Meningococcal Meningitis In Children – An Overview

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Just like every new mother, I also came to know about meningitis from the pediatrician after my first child was born. Needless to say, the vaccination and immunization chart looked all Greek and Latin to me. I wanted to know about every vaccine and the importance of immunization, and our pediatrician explained all of it to me, in a very patient manner.

At the bottom of the chart, there was a box which had ‘meningococcal meningitis’ written inside it. I had heard from my friends and relatives about all other vaccines, except this one. On asking further, our pediatrician gave us all the details.

What Is Meningococcal Meningitis?

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Meningococcal Meningitis is a rare but serious bacterial infection that causes the membranes that cover the brain and spinal cord to become inflamed. About 1 in 10 people carry meningococcal bacteria in the back of theirnose or throat with no signs or symptoms of the disease; this is known as being ‘a carrier’(1).

It is a rare but potentially devastating disease that can claim a life in as little as 24 hours (5). One in 10 people who develop the disease may not survive, and up to 10-20% of survivors suffer from serious complications such as amputation, scars, deafness or brain damage (4).

What Causes Meningococcal Meningitis?

There are two primary causes of meningitis – virus, and bacteria. Meningococcal meningitis is a bacterial infection and causes meningitis in children and adolescents.

Infants and children younger than five years, and adolescents between 15–19 years of age are those most at risk.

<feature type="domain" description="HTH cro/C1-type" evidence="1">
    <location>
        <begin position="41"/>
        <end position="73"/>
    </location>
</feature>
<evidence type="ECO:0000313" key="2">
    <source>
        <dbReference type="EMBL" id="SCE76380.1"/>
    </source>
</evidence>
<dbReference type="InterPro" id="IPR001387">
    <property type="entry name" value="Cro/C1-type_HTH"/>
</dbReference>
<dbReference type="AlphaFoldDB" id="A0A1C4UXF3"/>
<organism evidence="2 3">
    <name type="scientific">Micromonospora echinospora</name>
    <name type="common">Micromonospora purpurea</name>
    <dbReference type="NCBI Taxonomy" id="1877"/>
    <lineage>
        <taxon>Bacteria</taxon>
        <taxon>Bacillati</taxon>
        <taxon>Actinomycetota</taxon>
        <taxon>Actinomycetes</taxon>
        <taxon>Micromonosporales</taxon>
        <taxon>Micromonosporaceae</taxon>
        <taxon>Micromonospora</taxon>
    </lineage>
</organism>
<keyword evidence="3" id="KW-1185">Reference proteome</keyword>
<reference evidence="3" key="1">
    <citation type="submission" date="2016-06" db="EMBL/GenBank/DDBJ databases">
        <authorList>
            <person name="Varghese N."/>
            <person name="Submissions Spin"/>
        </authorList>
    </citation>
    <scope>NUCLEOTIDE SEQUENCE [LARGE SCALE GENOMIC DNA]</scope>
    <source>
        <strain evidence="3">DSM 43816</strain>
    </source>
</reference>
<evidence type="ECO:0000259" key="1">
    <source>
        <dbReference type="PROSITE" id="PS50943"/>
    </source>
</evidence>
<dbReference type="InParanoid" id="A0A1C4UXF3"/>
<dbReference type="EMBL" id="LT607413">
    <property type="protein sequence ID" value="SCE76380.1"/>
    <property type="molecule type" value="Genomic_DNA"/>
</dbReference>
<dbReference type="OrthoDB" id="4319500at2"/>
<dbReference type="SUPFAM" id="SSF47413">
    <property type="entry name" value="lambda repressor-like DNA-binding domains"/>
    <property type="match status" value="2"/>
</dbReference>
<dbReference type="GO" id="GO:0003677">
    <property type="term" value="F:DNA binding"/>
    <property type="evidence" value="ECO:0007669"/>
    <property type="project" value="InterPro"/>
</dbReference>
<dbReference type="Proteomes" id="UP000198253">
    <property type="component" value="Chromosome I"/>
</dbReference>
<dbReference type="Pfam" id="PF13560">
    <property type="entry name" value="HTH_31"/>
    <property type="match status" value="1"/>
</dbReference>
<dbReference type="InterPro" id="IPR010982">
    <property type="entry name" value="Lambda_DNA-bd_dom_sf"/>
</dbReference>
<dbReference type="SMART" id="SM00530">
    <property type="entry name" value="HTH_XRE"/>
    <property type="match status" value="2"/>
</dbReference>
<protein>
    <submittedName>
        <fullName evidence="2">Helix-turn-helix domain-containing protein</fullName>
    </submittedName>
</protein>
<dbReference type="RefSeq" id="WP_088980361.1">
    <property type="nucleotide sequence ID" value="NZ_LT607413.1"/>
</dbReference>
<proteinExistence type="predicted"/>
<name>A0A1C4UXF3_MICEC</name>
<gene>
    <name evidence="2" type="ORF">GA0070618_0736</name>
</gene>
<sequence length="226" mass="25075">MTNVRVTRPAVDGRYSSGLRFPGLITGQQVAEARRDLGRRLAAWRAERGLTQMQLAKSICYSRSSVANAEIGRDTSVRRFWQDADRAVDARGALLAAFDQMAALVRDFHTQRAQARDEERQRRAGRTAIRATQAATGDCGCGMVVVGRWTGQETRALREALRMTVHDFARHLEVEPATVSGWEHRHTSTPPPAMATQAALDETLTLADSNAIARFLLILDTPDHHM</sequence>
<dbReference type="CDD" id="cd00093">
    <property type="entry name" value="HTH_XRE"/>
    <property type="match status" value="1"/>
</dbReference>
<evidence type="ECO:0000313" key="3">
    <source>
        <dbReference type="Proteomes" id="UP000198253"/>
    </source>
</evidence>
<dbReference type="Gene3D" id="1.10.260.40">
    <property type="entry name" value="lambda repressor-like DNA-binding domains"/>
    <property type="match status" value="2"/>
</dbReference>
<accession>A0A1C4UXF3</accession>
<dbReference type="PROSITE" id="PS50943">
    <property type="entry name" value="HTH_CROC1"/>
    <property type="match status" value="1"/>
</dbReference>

What Are The Symptoms Of Meningococcal Meningitis?

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The main symptoms of meningococcal meningitis appear similar to that of the flu(1). These symptoms include:

  • Fever
  • Skin rash
  • Vomiting
  • Headache
  • Stiff neck
  • Sensitivity to light and drowsiness

The signs and symptoms of meningococcal meningitis don’t have a fixed pattern. They may appear one after another, all together or not at all. Hence, always keep an eye whenever your children catch the flu. Consult a doctor if possible.

In infants, these symptoms appear slightly different (3). The symptoms include:

  • Fever
  • Unusual, high-pitched cry
  • Discomfort when picked up
  • Difficulty in waking up
  • Loss of appetite, refusing food or drink
  • Blank staring (vacant look)
  • Pale or blotchy skin
  • Rash or spots that don’t fade with pressure (also called purpura or petechiae)*
  • Irritability
  • Vomiting
  • Bulging fontanelle
  • Neck retraction

How Can Meningococcal Meningitis Be Prevented?

Meningococcal meningitis is a very serious infection and can lead to death if not treated on time with proper medical attention. It is communicable via saliva and other oral secretions. The only way it can be prevented is by acting fast and starting the treatment as soon as symptoms appear and the infection is detected.

However, getting vaccinated is by far the best preventive measure available.  Meningococcal Conjugate Vaccine (MCV) is available and can be given to infants as young as 9-months-old (6). So, get your child vaccinated before it is too late.


Author: Surbhi

Disclaimer: The views expressed in the blog content are independent and unbiased views of solely the blogger. This is a part of a public awareness initiative on meningitis supported by Sanofi Pasteur India. Sanofi Pasteur bears no responsibility for the content of the blog. One should consult their healthcare provider for any health-related information.

This article is meant to help create awareness and spread knowledge. Any decision regarding your health and your child’s health should be taken after consultation with your doctor. While all efforts are made to keep articles updated, the speed of research in these fields means the information may often change as more research knowledge becomes available. The blog or the author should be in no way held responsible in that case.